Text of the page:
physics

7150/(33.5e4) = g ice doesn't work.
Am I calculating incorrectly?

heat of fusion for water is 334 J/g. You want it in J/g since q is given in the problem in J. The answer will be in units of grams of ice. You will need to change to kg since the problem asks for it in kg.

Should I get 0.0214 kilograms? Because this answer is listed as incorrect.

q=heat of fusion x g ice
You now q. You know heat of fusion (or can look it up). Solve for g ice.

A Carnot engine uses a hot reservoir consisting of a large amount of boiling water and a cold reservoir consisting of a large tub of ice and water. When 7150 J of heat is put into the engine and the engine produces work, how many kilograms of ice in the tub are melted due to the heat delivered to the cold reservoir?


I get the same answer you have. Bob Pursley is on-line but away from his computer at the moment. I will email this to him and let him take a look at it. I don't know exactly when he will be back.

First determine the efficiency:

efficiency= (373-273)/373= .268

That means that 1-.268 is waste heat

Now if 7150J is put into the engine, some is delivered as work, and the rest is waste delivered to the ice.

MassIce melted= (1-.268)7150J/(334J/Kg)

  1. 👍 0
  2. 👎 0
  3. 👁 82
asked by Ann

Respond to this Question

First Name

Your Response

Similar Questions

  1. Chemistry - Heat of Fusion of Ice

    Conclusion question(s) from a lab we did to find the heat of fusion of ice: Does the value obtained for the molar heat of fusion depend on the volume of water used? Does it depend on the mass of ice melted? Does it depend on the

    asked by J.M. on October 1, 2006
  2. physics

    A 50g ice cube is added to 110g of water in a 62g aluminum cup. The water and cup initially have a temperature of 23°C. Find the initial temperature of the ice cube such that all of the water is just turned to ice. Use the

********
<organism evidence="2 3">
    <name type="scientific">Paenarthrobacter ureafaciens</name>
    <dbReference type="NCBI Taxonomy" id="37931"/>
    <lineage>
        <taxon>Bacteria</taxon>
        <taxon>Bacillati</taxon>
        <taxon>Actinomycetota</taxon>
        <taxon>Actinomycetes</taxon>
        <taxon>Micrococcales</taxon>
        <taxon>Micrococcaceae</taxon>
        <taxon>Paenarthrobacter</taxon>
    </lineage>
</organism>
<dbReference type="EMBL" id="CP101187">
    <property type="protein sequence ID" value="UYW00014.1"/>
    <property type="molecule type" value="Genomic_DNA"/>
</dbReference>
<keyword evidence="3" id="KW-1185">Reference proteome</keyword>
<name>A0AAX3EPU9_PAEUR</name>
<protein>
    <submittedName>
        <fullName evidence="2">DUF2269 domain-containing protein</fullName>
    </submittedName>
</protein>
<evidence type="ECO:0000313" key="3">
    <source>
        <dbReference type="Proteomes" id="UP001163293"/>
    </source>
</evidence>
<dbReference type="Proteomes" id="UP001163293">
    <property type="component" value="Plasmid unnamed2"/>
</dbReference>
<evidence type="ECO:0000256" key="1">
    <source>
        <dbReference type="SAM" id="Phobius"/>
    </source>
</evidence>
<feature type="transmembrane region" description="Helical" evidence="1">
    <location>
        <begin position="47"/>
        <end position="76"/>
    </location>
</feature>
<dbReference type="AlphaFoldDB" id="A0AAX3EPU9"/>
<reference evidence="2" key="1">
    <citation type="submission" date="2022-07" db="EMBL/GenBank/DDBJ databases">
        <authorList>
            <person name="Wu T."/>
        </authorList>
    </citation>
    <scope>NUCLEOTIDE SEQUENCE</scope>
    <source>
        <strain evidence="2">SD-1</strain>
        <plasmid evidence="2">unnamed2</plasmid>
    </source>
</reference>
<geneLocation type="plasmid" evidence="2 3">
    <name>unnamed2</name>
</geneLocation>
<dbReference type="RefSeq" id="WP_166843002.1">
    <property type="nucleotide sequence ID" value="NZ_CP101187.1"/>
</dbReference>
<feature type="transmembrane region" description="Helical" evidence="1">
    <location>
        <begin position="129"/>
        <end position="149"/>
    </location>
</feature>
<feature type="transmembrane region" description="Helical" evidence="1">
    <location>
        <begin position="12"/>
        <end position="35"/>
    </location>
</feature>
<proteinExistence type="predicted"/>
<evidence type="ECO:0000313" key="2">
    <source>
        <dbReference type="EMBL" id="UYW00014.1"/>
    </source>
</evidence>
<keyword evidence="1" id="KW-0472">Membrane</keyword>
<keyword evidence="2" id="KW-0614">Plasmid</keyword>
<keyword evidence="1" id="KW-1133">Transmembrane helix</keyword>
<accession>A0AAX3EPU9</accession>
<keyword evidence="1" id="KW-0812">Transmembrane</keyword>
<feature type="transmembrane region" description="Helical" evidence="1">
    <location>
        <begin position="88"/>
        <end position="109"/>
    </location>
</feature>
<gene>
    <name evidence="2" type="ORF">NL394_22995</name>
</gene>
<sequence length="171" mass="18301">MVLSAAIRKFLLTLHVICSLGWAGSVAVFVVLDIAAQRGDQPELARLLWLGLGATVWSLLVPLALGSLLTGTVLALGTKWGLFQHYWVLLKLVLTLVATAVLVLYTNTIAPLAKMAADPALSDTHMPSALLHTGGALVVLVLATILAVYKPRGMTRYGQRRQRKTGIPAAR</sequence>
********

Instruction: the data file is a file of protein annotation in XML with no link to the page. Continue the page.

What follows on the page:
asked by sandhya on June 29, 2010
  3. Chemistry

    A quantity of ice at 0.0 degrees C was added to 33.6 of water at 21.0 degree C to give water at 0.0 degrees C. How much ice was added? The heat of fusion of water is 6.01 kJ/mol and the specific heat is 4.18 J/(g * degrees C) q =

    asked by Lauren on February 4, 2008
  4. physics

    The wattage of a commercial ice maker is 226 W and is the rate at which it does work. The ice maker operates just like a refrigerator and has a coefficient of performance of 3.90. The water going into the unit has a temperature of

    asked by angie on December 1, 2012
  5. PHYSICS

    The wattage of a commercial ice maker is 226 W and is the rate at which it does work. The ice maker operates just like a refrigerator and has a coefficient of performance of 3.90. The water going into the unit has a temperature of

    asked by HELP on December 1, 2012
  6. PHYSICS

    The wattage of a commercial ice maker is 226 W and is the rate at which it does work. The ice maker operates just like a refrigerator and has a coefficient of performance of 3.90. The water going into the unit has a temperature of

    asked by ag on December 1, 2012
  7. Chemistry

    I need help calculating Heat of fusion for a calorimeter experiment: I know that Q(melt): 8350.46 J, m(ice): 26.39g and m(hot water): 51.93g. Please help me set it up. Hf known is 6.02kj/mol. Answer is in J/g(ice).

    asked by Ally on November 19, 2014
  8. Chemistry

    Calculate the heat released when 42.0 g of water at 35.0 degrees Celsius is converted to ice at -5.0 degrees Celsius. The specific heat of ice is 2.03 J/(g C), the molar heat of fusion of ice is 6010 J/mol, and the specific heat

    asked by Kiana on April 22, 2016
  9. Physics

    An ice cube of mass 100 g and at 0C is dropped into a Styrofoam cup containing 200 g of water at 25C. The heat of fusion of ice is 80 cal/g and the specific heat capacity of water is 1.0 cal/g C°. Assuming the cup doesn't

    asked by DariaV on July 28, 2019
  10. physics

    A 49-g bullet traveling at 290m/s penetrates a block of ice at 0∘C and comes to rest within the ice.Assuming that the temperature of the bullet doesn't change appreciably, how much ice is melted as a result of the collision? The

    asked by Anonymous on June 4, 2014

More Similar Questions